The next topic is what I believe in. I proudly call myself a feminist and I strongly believe in having a world that is equal for women.
So, who is a feminist? The dictionary meaning of feminism is ‘the advocacy of women’s rights on the grounds of the equality of sexes‘. And a feminist is a person who practices feminism.
People often use feminist word as an abuse to insult someone who strongly questions the societal norms against women. And I have nothing but sympathy towards these people.
In today’s post I want to write down few of the small yet disturbing fights one has to go through in the name of feminism. Note the only reason they are small because the words from the people who have said them have no importance in any way.
Once one of my cousin’s uneducated friend called me a feminist to insult me. This was related to a post that was written by my cousin asking why in India that only a girl and her family is expected to host the guy’s family during the marriage alliance and serve coffee/tea. To which this friend commented that the girls who were supporting her (including her and me) were all feminists who did not respect the culture. And then words of war began. I am a pretty sane person in that regard, I don’t engage with anyone whom I do not know on social media, but that day I couldn’t stop. And this got me wondering as to how some people turn their blind eye and still live in their bubble of nonsensical ideologies.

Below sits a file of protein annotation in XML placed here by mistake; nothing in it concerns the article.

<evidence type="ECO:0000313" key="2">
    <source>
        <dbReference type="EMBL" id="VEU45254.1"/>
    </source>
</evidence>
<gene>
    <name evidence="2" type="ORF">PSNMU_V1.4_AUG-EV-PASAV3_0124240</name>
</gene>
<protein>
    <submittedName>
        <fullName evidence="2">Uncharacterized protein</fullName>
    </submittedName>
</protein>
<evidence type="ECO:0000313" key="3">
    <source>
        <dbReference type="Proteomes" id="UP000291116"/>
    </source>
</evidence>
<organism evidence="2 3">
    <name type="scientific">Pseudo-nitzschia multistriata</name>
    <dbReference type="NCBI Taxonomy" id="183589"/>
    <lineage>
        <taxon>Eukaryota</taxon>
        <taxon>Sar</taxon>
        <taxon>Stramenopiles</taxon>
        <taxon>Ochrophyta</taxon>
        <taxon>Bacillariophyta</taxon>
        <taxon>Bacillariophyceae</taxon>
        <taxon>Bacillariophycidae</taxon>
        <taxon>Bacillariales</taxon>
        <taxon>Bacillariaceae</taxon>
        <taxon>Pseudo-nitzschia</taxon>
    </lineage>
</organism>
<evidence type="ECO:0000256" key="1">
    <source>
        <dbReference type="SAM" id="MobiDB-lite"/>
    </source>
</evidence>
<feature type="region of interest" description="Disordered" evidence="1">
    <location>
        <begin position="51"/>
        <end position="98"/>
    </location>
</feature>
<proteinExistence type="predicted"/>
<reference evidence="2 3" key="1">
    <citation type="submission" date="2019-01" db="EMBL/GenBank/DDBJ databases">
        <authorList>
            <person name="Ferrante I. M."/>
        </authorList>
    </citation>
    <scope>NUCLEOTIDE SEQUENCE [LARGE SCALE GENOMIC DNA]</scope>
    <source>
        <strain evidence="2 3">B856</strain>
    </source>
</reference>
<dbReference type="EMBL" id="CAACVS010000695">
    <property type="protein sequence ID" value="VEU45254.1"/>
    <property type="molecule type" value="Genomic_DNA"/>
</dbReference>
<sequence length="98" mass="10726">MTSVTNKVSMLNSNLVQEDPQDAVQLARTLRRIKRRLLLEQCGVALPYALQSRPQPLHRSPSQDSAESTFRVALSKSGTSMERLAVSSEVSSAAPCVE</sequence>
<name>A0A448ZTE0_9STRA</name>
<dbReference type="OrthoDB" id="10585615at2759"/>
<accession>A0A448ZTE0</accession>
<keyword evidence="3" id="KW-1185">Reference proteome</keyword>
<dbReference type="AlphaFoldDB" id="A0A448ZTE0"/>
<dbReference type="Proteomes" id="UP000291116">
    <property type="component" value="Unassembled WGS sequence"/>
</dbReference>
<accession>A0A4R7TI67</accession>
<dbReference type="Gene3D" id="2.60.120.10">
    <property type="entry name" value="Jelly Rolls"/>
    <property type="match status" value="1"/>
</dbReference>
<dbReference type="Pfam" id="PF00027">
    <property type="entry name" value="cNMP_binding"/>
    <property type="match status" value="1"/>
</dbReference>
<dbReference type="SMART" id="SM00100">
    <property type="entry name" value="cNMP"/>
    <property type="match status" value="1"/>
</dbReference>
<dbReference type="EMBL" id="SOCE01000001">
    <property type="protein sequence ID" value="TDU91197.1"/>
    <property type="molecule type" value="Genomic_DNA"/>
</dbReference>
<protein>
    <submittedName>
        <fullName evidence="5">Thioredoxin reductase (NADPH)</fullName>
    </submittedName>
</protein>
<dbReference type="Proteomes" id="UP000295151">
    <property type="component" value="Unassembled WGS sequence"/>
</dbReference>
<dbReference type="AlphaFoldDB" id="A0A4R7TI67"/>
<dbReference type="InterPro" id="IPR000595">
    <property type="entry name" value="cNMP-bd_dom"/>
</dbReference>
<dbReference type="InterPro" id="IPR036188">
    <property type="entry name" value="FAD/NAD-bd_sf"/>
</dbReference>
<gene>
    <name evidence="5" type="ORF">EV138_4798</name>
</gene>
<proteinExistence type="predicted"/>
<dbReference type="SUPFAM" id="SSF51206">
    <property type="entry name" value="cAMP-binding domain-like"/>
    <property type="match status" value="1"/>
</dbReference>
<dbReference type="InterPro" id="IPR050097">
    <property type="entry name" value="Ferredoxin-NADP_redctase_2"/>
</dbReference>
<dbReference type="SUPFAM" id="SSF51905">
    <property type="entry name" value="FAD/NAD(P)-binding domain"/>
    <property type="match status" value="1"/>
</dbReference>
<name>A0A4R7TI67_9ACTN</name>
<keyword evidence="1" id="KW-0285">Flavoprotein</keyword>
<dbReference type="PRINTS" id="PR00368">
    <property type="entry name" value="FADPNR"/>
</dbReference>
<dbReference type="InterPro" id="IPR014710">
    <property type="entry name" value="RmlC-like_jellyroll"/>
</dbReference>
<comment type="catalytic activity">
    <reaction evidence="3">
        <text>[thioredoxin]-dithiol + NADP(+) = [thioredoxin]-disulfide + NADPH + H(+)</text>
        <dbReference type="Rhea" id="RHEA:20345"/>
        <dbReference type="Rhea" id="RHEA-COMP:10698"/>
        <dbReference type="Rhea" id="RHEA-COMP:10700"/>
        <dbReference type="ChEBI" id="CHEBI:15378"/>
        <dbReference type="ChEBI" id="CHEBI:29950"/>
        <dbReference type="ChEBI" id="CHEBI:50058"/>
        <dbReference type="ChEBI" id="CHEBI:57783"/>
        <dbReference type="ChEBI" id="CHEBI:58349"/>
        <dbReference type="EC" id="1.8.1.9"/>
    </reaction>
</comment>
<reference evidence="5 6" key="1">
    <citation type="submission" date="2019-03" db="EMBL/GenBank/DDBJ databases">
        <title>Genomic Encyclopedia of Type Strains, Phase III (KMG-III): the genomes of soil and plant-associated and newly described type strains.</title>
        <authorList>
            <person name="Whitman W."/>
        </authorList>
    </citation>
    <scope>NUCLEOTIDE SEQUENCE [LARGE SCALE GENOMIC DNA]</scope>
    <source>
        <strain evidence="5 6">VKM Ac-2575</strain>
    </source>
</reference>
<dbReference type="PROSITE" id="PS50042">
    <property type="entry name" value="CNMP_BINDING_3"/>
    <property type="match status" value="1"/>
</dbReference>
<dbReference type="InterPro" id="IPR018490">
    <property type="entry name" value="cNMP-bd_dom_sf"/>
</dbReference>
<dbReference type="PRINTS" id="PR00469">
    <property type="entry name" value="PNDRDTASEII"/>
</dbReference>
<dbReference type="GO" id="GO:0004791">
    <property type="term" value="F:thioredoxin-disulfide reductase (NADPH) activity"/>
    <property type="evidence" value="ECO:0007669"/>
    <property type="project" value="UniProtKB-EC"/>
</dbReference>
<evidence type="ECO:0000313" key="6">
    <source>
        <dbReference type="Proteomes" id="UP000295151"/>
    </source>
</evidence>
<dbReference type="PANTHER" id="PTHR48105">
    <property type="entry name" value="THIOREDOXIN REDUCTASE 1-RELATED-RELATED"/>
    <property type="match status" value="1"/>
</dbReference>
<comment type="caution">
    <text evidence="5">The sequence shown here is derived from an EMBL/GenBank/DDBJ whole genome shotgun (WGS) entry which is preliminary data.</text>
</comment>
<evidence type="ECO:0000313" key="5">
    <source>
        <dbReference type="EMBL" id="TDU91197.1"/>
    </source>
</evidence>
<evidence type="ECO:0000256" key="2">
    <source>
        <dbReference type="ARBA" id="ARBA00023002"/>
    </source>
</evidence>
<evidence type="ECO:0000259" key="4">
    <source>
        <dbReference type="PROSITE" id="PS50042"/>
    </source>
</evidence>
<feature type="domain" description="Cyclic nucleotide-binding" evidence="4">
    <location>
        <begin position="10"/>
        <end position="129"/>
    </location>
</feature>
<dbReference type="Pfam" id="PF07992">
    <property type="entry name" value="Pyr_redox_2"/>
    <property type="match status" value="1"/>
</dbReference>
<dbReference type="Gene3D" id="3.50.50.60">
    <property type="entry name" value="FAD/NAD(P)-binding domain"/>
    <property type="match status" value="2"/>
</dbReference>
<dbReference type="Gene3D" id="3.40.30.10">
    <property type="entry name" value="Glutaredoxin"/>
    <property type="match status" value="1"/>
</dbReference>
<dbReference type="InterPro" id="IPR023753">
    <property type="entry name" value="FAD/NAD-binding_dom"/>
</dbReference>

Today, I received a direct message from a guy in Bangalore telling me how he wanted to move abroad as that has been his dream. What got me interested in this message were his assumptions. He assumed that I was married and had moved abroad on my husband’s basis. ‘Of course girls do not have the capability to move abroad on their skills and talent’. And the next assumption was that I was not working at all. ‘Obviously we girls are meant to be taking money from either our fathers or husbands’.
I had once been told I am not a family person. The reason being I party late nights and I am an outgoing person. ‘A girl is someone who does not like to party and who is not outgoing’.
There are many conversations I have had with people, where I have been asked what is the best dish I cook and when I can I get it for them to taste. It’s the stereotypical image about a girl. ‘Girl and cooking go hand in hand’. It’s difficult for people to understand when I say I do not like to cook.
On a daily basis it is common to hear, ‘be like a girl’ or ‘this is not a guy’s job’ or ‘the kitchen is where a girl belongs’.
And the list is long!
It doesn’t have to be only in India. Be it anywhere in the world, we face such issues. In some parts of the world, it may be in a subtle manner – but we face it.
I know bringing equality is a long battle and I am ready to fight it each day every day. I would also like to acknowledge and appreciate all the strong women who are standing strong against the odds and fighting their own battles in the name of equality.